The pufferfish, or tetraodontidae, can be found in tropical and subtropical ocean waters and is known for its ability, when threatened, to inflate and make itself inedible to predators. Some species also expose sharp spines and contain powerful toxins that can kill ocean predators or humans. There are more than 120 species of pufferfish.
Sharks, specifically tiger sharks, are one of the species that eat pufferfish. They are found in tropical and subtropical waters throughout the world. Tiger sharks--named for the stripes on their backs--are known for their undiscerning palate, meaning they eat anything they come across, even garbage. The pufferfish is not a strong swimmer and most species do not have natural camouflage, making them an easy target for the scavenging tiger shark.
Sea snakes are another species that will eat pufferfish, and they belong to the cobra family of snakes. A sea snake can stay underwater for up to an hour without air. They are found in the Indian Ocean and the Pacific Ocean's warm waters. Sea snakes are very poisonous and will bite when threatened. The pufferfish is not a strong swimmer and most species do not have natural camouflage, so the sea snake will hunt them out in the ocean. Sea snakes are not bothered by the pufferfish's toxin.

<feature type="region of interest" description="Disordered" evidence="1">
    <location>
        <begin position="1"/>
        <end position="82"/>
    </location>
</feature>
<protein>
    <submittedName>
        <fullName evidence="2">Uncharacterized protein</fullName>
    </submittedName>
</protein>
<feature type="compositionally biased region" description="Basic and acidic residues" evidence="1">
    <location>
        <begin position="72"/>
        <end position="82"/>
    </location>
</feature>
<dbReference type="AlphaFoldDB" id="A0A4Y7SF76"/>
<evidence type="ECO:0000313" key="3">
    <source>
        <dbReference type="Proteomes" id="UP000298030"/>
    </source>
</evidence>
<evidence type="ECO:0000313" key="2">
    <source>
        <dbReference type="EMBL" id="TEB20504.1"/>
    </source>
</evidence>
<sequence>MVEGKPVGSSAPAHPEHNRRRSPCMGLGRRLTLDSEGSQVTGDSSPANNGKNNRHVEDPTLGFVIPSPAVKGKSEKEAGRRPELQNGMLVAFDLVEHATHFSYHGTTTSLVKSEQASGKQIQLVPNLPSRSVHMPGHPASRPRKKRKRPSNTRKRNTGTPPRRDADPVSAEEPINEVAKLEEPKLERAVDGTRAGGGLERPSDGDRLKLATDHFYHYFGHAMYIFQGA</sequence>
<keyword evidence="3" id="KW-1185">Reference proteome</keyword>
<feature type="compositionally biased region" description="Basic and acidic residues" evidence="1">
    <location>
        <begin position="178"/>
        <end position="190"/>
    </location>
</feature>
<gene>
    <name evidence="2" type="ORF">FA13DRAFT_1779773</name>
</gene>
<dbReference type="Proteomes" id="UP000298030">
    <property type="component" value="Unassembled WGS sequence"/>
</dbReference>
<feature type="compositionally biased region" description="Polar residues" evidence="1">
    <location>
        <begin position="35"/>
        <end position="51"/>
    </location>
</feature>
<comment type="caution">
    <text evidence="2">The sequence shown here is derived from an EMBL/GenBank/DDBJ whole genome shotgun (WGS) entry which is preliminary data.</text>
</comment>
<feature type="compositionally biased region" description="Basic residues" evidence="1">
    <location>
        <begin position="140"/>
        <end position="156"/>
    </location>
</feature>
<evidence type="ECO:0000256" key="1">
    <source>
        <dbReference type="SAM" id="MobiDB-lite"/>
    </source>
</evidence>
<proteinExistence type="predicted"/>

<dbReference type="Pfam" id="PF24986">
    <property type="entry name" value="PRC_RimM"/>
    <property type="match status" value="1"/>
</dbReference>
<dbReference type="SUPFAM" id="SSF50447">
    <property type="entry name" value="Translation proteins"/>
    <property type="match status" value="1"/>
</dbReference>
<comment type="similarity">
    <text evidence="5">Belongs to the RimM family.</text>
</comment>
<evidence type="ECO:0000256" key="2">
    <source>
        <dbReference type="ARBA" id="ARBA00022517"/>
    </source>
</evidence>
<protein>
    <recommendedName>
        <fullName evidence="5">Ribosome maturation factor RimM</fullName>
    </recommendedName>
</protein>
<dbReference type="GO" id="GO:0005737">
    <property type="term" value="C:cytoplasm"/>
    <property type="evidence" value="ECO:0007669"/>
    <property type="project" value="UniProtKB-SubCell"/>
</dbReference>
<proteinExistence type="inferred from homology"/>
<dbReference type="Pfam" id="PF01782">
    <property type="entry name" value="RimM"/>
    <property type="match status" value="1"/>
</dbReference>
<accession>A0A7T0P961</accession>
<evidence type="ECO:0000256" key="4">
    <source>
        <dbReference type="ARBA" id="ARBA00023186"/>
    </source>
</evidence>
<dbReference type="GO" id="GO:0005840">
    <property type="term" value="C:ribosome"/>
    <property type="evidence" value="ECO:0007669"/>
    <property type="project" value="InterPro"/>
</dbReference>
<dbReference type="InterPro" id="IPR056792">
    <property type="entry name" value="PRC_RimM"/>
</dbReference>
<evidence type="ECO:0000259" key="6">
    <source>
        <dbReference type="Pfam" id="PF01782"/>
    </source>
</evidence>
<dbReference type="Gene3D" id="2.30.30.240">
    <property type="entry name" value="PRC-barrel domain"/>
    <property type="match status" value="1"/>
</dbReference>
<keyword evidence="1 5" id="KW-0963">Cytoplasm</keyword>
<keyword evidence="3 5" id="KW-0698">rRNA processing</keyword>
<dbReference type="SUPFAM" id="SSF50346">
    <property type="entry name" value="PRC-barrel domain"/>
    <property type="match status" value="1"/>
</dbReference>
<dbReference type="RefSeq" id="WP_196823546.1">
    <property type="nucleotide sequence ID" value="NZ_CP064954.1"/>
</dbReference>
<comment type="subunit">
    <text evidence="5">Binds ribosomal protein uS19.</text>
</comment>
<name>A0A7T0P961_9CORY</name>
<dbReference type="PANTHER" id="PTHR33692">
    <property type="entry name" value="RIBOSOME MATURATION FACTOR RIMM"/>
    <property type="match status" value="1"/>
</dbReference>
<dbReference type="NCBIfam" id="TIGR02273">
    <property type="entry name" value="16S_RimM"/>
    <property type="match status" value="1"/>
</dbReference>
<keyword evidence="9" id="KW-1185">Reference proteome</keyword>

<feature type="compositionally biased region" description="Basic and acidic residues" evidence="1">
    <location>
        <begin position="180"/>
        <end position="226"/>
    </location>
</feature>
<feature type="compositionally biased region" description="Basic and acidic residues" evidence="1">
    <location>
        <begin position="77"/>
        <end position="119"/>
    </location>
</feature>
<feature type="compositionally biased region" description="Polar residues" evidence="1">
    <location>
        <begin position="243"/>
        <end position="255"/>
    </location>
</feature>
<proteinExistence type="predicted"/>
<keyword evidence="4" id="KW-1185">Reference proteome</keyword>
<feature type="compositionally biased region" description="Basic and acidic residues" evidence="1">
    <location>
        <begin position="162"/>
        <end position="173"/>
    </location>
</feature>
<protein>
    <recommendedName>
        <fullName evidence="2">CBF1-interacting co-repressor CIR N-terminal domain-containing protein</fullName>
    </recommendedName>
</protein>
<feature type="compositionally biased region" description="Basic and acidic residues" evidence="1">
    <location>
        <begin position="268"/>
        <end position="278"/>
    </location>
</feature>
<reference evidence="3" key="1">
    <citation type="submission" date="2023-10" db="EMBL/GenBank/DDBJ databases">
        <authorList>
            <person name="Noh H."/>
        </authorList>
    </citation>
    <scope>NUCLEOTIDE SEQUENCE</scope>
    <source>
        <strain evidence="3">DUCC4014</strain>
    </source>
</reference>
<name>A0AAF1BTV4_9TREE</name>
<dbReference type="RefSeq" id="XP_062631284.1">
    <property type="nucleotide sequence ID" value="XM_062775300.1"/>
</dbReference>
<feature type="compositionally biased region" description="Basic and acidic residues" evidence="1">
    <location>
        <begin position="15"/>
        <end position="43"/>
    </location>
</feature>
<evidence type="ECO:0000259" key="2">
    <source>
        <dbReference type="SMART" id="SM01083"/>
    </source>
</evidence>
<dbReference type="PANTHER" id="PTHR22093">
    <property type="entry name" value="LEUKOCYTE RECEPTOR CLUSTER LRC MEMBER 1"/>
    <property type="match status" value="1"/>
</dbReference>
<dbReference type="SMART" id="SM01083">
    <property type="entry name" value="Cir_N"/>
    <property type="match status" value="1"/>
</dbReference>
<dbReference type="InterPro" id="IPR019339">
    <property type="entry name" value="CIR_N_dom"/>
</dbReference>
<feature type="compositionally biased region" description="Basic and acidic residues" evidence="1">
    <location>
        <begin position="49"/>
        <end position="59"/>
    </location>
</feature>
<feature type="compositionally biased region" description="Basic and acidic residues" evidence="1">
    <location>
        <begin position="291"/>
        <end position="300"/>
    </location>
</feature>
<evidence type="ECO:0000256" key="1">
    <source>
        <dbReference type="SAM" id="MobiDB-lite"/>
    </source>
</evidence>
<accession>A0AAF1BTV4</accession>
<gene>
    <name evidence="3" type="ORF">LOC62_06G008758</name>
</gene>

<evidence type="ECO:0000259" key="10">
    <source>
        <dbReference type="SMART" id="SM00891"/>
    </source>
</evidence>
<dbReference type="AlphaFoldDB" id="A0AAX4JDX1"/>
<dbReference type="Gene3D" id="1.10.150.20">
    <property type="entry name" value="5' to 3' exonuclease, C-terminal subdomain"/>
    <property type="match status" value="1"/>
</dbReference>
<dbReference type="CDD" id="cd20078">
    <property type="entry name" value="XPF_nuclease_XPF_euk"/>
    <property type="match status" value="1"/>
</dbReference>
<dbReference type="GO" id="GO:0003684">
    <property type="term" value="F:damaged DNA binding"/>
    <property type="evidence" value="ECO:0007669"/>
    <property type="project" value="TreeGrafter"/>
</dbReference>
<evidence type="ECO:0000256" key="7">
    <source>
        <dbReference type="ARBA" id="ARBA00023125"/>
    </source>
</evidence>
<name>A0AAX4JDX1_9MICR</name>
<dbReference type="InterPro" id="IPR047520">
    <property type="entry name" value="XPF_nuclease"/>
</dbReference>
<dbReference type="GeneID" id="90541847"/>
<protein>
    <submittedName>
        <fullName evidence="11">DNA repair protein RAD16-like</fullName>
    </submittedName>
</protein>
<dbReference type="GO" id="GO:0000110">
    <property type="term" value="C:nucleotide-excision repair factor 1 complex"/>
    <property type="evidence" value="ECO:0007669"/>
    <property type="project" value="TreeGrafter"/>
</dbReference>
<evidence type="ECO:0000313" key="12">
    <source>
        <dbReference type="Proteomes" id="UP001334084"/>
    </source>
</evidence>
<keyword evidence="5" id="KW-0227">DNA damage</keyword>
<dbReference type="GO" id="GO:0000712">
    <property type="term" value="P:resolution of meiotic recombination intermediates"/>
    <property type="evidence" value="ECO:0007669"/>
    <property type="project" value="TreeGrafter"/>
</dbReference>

Pollution and habitat loss caused by changing ocean temperatures are another threat to pufferfish populations. Because they consume algae, pollution can have a major impact on the food that is available to them. Some of the species of pufferfish are considered vulnerable enough to become endangered because of pollution, but most pufferfish populations were stable in 2011.
Humans are another predator of pufferfish. The pufferfish's flesh is considered a delicacy, despite the fact that its toxin is 1,200 times more poisonous to humans than cyanide. It is popular with adventurous eaters because it is synonymous with risk taking, and a small amount of the toxin is believed to cause a state of euphoria in diners. Humans can also damage the pufferfish population through overfishing, but most pufferfish populations were stable in 2011.
Alane Michaelson began writing professionally in 2002. Her work has appeared in Michigan publications such as the "Detroit Free Press" and the "Flint Journal." Michaelson graduated from Oakland University in 2006, earning a Bachelor of Arts in journalism.